Am I obligated to report that my parents are disabled and living in a nursing home to the Social Security Office so I can become their representative payee? -

Am I obligated to report that my parents are disabled and living in a nursing home to the Social Security Office so I can become their representative payee?


Both of my parents have been in a nursing home with dementia for almost 4 years. I handle all of their financial affairs and do have power of attorney. They qualified for Medicaid soon after their move to the NH. Their Social Security benefits are automatically deposited into their checking account each month and I insure that their balance never exceeds $4,000.

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I'm in Missouri and both my parents are ina nursing home on Medicaid . Their SS checks are deposit into an account with all three of our names on them. I pay the nursing home the amount Medicaid tells me to pay. I refused to let the nursing home have their SS and keep accounts for them. I am their DPOA and have been told by SS they do not reconize DPOA's because I want to have each of their SS check go into a separate acct that has mom's name and mine. Then an account with dads name and mine. I'm going to have to do this over the phone because I can't online, mom forgot the password to get into SS online. Went to office and that's when they told me my parents had to be there...what they can't even walk...that's when they told me they don't reconize DPOA I'm calling on the phone and pretend I'm my momma and my hubby is going to be my dad. Not legal be it will get it done and that way I can separate their SS pmts. An elder lawyer told me to get separate accounts.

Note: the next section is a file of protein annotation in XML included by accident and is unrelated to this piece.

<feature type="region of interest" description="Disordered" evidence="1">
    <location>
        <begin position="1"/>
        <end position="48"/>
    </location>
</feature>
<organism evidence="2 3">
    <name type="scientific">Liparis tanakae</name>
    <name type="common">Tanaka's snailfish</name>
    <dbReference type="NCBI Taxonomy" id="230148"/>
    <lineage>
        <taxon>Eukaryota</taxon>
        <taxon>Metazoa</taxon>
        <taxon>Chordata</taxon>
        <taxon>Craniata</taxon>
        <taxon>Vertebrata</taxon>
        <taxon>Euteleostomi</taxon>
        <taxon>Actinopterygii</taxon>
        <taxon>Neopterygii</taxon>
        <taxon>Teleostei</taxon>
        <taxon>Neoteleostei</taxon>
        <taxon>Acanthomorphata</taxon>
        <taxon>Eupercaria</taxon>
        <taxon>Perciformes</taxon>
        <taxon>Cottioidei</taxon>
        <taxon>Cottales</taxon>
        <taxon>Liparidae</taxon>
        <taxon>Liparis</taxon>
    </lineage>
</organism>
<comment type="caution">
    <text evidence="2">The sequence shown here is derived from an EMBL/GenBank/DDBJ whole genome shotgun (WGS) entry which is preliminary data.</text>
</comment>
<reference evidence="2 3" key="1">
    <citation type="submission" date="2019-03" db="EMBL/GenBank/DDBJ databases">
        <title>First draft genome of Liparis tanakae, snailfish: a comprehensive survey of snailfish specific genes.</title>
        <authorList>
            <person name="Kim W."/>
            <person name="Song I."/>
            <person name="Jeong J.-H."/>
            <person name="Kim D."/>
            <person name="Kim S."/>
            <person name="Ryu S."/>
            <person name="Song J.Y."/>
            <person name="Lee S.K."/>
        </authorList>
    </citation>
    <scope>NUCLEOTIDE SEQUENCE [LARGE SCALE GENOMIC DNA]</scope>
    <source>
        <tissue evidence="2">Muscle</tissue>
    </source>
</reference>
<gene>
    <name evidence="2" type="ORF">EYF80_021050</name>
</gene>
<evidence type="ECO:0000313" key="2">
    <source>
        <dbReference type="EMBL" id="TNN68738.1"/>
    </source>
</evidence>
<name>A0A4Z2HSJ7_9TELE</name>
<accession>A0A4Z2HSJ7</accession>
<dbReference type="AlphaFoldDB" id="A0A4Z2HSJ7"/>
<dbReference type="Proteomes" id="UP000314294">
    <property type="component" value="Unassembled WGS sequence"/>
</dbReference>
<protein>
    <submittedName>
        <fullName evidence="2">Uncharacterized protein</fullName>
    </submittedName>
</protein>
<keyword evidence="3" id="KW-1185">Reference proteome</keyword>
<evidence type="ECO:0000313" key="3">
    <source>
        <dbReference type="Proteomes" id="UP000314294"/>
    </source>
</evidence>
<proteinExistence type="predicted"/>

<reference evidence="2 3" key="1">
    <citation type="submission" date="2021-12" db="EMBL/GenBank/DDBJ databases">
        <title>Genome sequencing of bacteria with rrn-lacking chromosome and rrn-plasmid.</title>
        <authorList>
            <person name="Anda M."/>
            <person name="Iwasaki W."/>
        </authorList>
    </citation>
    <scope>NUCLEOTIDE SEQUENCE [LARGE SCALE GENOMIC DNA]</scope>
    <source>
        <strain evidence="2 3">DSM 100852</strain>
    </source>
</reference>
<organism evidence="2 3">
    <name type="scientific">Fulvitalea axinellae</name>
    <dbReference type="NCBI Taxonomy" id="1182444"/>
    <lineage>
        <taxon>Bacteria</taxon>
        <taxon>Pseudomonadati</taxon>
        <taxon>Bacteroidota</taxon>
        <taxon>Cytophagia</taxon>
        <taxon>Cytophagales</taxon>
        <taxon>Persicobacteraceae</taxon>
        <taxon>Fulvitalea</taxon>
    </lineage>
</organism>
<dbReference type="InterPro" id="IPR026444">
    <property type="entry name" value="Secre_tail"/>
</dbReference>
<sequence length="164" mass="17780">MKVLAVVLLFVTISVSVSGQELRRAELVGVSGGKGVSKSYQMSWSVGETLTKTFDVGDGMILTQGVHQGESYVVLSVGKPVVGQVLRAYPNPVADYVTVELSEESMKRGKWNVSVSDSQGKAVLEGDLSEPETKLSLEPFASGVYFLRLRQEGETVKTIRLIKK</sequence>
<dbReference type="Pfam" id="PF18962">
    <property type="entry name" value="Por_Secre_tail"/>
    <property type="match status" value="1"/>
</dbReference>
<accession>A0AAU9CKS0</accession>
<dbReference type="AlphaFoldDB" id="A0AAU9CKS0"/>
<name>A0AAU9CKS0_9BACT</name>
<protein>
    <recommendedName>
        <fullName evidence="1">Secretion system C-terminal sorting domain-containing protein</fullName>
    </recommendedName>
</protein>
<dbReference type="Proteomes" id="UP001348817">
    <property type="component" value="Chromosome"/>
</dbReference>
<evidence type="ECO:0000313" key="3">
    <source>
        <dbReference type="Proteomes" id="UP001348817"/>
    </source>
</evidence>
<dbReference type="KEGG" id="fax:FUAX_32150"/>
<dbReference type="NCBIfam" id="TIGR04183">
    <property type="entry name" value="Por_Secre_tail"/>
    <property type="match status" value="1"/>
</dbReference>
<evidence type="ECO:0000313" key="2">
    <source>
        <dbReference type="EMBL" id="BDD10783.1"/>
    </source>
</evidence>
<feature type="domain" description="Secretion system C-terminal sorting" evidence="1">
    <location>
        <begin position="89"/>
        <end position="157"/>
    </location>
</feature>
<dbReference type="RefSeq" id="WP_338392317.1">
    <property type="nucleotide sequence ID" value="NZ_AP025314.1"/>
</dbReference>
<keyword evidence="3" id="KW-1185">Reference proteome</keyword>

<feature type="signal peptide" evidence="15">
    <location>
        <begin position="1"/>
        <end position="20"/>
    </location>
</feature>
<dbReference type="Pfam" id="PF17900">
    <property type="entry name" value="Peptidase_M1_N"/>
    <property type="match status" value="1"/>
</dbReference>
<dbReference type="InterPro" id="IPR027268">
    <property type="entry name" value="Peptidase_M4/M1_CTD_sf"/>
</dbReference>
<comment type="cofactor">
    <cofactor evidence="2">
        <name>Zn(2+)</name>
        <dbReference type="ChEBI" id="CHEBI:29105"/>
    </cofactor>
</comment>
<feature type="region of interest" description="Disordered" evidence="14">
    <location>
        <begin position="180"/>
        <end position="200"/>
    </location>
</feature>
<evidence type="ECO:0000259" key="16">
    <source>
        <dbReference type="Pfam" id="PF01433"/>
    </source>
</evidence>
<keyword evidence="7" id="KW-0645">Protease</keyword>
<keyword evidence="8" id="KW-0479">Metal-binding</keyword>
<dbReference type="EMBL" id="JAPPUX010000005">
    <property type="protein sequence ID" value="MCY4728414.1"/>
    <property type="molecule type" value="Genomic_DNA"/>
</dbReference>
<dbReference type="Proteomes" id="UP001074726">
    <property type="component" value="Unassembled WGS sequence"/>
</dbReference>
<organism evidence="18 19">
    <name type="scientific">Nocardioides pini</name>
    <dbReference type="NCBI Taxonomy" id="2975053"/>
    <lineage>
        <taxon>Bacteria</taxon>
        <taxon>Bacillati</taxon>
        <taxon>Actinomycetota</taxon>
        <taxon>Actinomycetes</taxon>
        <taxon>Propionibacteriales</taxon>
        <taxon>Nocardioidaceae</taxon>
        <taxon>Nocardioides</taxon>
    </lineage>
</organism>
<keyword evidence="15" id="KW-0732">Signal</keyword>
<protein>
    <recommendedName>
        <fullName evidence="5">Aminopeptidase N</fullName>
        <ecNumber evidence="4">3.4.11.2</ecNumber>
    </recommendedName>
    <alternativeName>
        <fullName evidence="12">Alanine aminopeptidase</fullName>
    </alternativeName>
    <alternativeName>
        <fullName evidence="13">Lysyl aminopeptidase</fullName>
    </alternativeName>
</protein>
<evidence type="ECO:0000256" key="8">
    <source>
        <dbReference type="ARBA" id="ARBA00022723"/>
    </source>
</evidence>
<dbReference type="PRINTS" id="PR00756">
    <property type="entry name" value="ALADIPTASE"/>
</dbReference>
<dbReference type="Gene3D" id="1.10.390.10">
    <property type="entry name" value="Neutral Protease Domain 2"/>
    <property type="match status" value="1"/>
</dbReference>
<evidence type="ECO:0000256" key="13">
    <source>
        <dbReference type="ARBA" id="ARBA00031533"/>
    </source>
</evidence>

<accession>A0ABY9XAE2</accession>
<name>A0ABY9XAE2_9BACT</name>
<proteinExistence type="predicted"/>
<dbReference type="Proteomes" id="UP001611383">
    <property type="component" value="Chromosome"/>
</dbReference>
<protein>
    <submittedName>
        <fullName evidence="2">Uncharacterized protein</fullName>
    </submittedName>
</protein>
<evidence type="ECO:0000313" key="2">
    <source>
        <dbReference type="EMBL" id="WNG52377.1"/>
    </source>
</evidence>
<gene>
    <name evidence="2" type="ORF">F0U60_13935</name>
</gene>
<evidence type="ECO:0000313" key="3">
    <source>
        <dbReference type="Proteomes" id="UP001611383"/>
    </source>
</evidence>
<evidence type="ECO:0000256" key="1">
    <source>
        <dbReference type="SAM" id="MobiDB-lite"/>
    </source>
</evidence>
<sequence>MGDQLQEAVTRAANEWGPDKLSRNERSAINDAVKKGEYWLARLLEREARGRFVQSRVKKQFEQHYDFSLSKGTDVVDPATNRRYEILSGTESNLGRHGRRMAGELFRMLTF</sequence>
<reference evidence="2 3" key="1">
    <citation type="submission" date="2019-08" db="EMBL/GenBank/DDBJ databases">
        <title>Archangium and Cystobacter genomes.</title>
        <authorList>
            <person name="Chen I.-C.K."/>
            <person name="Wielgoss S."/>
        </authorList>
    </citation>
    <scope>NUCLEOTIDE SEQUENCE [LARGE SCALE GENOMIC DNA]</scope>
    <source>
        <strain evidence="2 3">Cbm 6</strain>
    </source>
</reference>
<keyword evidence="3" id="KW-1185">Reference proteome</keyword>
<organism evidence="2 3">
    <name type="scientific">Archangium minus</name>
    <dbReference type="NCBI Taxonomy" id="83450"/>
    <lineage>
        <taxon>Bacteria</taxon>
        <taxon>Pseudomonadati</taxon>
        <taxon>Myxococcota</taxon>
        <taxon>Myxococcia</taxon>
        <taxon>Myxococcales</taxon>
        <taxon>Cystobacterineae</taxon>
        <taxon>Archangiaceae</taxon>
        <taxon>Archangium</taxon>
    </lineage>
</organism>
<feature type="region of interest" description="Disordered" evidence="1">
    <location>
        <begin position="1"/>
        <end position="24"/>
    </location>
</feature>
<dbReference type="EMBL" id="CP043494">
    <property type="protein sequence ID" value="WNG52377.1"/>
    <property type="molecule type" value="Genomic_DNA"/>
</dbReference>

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My Mom is in a nursing home a/o May 1st. Private pay till July. The nursing home had both. Mom's SS and pension signed over to them as payees. I was glad because I don't have to worry about writing that check every month.
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I don't understand how their SS is still being deposited to their checking account when they are receiving Medicaid to pay for the nursing home. Generally the NH takes the monthly income as payment and Medicaid pays the rest. Then the resident gets a small monthly allowance for personal expenditures. I'm not sure why it's being done differently in this case.

Also, when you say you are making sure their account never exceeds $4000, what are you doing with the excess, if any? Where is it going?
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Contact Social Security immediately. The only way to know is to ask them. Ask them to put their response in writing.
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You do not have to become their SA rep payee.